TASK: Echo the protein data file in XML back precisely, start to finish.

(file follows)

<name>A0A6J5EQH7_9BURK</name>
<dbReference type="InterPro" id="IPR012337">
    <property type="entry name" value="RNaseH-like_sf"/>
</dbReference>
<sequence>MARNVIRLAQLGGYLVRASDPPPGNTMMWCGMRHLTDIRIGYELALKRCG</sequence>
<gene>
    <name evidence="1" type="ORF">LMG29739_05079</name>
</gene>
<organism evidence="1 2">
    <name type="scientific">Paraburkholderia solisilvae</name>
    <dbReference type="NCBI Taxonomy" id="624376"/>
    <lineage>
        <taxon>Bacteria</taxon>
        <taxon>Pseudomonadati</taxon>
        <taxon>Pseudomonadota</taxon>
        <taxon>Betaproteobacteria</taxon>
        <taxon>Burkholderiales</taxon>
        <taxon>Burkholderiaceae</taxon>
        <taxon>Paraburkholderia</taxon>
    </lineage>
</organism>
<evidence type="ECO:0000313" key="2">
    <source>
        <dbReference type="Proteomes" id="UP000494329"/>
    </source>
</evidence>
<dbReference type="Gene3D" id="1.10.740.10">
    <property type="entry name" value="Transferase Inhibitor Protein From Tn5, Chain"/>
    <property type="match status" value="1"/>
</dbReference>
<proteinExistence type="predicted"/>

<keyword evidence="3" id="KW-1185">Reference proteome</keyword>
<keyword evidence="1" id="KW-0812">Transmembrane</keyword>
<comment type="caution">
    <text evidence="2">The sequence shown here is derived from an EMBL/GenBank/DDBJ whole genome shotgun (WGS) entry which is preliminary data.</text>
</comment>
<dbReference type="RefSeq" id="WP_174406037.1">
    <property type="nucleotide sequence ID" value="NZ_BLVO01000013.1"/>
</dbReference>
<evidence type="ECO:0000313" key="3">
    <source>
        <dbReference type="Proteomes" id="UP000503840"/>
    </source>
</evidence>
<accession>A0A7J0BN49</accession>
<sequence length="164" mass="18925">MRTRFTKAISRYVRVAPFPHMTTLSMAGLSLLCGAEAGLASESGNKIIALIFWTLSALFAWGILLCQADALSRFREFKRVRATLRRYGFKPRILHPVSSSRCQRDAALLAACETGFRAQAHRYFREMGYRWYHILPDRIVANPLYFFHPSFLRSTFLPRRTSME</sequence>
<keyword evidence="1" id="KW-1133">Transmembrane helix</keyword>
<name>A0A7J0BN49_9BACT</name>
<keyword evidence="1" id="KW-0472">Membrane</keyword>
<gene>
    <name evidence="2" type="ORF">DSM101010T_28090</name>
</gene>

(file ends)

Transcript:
<name>A0A6J5EQH7_9BURK</name>
<dbReference type="InterPro" id="IPR012337">
    <property type="entry name" value="RNaseH-like_sf"/>
</dbReference>
<sequence>MARNVIRLAQLGGYLVRASDPPPGNTMMWCGMRHLTDIRIGYELALKRCG</sequence>
<gene>
    <name evidence="1" type="ORF">LMG29739_05079</name>
</gene>
<organism evidence="1 2">
    <name type="scientific">Paraburkholderia solisilvae</name>
    <dbReference type="NCBI Taxonomy" id="624376"/>
    <lineage>
        <taxon>Bacteria</taxon>
        <taxon>Pseudomonadati</taxon>
        <taxon>Pseudomonadota</taxon>
        <taxon>Betaproteobacteria</taxon>
        <taxon>Burkholderiales</taxon>
        <taxon>Burkholderiaceae</taxon>
        <taxon>Paraburkholderia</taxon>
    </lineage>
</organism>
<evidence type="ECO:0000313" key="2">
    <source>
        <dbReference type="Proteomes" id="UP000494329"/>
    </source>
</evidence>
<dbReference type="Gene3D" id="1.10.740.10">
    <property type="entry name" value="Transferase Inhibitor Protein From Tn5, Chain"/>
    <property type="match status" value="1"/>
</dbReference>
<proteinExistence type="predicted"/>

<keyword evidence="3" id="KW-1185">Reference proteome</keyword>
<keyword evidence="1" id="KW-0812">Transmembrane</keyword>
<comment type="caution">
    <text evidence="2">The sequence shown here is derived from an EMBL/GenBank/DDBJ whole genome shotgun (WGS) entry which is preliminary data.</text>
</comment>
<dbReference type="RefSeq" id="WP_174406037.1">
    <property type="nucleotide sequence ID" value="NZ_BLVO01000013.1"/>
</dbReference>
<evidence type="ECO:0000313" key="3">
    <source>
        <dbReference type="Proteomes" id="UP000503840"/>
    </source>
</evidence>
<accession>A0A7J0BN49</accession>
<sequence length="164" mass="18925">MRTRFTKAISRYVRVAPFPHMTTLSMAGLSLLCGAEAGLASESGNKIIALIFWTLSALFAWGILLCQADALSRFREFKRVRATLRRYGFKPRILHPVSSSRCQRDAALLAACETGFRAQAHRYFREMGYRWYHILPDRIVANPLYFFHPSFLRSTFLPRRTSME</sequence>
<keyword evidence="1" id="KW-1133">Transmembrane helix</keyword>
<name>A0A7J0BN49_9BACT</name>
<keyword evidence="1" id="KW-0472">Membrane</keyword>
<gene>
    <name evidence="2" type="ORF">DSM101010T_28090</name>
</gene>